I’m a sole contractor under the NHS; what happens to my NHS contract when I die?
2 July 2019 by Leah Groves
If you are a sole contractor under the NHS Contract, you should be aware that pursuant to section 306 your NHS contract will terminate upon your death.
For contracts issued in 2006, termination occurs automatically 7 days following death, although NHS England had the discretion to delay this termination by 3 months. As a sole contractor, you have no legal right to delay or oppose the NHS Contract termination and the NHS have discretion to terminate your contract. Relying on the discretion of NHS England is a risk, particularly as each Local Area Team does not always seem to adopt a uniform approach.
Despite some leniency, as NHS England now have discretion to re-direct an NHS contract under the direction of the Executors of a sole practitioner’s Will and more recently issued NHS contracts terminating after 28 days and the discretion to delay termination extended by a further 6 months, this is a frightening prospect.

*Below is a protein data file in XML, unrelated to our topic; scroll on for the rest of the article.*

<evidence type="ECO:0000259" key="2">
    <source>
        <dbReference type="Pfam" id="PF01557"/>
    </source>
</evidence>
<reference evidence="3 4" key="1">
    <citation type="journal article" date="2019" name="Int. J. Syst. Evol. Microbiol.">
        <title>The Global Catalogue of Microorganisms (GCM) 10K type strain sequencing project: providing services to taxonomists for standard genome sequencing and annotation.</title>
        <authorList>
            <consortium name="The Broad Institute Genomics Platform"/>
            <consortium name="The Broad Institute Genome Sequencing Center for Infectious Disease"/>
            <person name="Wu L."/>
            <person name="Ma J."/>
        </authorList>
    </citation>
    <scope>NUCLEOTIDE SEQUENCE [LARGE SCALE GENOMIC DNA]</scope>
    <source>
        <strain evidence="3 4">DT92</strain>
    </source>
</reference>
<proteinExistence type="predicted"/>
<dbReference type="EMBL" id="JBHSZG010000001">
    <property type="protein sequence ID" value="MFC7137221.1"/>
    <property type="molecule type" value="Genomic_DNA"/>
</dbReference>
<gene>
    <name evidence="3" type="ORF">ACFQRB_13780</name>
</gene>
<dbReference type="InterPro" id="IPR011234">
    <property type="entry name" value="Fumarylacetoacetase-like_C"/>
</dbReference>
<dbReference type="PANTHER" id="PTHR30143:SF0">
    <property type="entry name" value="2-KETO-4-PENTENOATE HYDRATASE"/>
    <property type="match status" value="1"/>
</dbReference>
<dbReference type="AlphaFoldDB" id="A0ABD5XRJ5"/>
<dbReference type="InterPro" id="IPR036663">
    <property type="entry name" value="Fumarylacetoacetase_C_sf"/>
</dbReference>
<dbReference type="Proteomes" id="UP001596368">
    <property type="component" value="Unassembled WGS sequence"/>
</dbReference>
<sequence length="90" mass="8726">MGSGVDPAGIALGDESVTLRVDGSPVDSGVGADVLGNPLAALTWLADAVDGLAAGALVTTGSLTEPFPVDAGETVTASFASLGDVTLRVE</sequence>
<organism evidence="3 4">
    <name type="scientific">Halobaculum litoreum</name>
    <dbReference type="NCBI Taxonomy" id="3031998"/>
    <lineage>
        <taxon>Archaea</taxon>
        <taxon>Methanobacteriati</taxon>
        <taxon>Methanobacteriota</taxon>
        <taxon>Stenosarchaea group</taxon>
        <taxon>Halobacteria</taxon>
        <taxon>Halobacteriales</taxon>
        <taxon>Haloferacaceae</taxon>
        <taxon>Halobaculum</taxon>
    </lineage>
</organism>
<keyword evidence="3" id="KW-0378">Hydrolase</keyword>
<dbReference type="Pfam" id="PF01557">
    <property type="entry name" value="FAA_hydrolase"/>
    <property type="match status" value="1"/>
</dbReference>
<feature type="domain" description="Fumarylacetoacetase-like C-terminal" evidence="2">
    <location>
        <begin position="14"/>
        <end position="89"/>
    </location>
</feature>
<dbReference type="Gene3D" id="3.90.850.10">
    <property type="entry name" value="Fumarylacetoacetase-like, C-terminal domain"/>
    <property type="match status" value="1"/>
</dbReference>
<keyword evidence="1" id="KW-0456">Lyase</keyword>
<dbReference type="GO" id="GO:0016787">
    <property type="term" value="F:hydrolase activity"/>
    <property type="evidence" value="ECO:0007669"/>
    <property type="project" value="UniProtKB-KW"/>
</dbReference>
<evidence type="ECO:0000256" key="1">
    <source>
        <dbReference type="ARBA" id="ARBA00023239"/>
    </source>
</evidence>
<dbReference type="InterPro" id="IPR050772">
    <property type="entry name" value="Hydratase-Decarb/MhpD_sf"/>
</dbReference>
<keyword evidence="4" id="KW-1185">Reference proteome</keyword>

Termination of the NHS Contract in such circumstances effectively renders the value of your Estate considerable less than anticipated and leaves a fully operational business with the usual mortgage/rent, staff and utility expenses and other liabilities without an income, virtually overnight!
That said, thankfully, there is a solution which mitigates this risk. You can enter into a ‘partnership’ with another dentist that you trust, which ensures that the NHS contract survives in the event of your death. The NHS contract must be formally changed to include your nominated dentist ‘partner’ and the ‘partnership’ between you must be registered with the CQC.
Further, in order to ensure that your chosen dentist partner does not reap the benefits of your contract (nor be held responsible for any contract breach or financial clawback) and simply holds the contract on trust for you and complies with the wishes of your Executors in the event of your death, you must both enter into a Declaration of Trust.
This is not a perfect workaround by any means, but, it does offer some protection for your livelihood!
RT @LawSocietyFAS: Thinking about making a will? Talking to a solicitor makes sure your will is valid and your wishes are in place #UseASol…2 days
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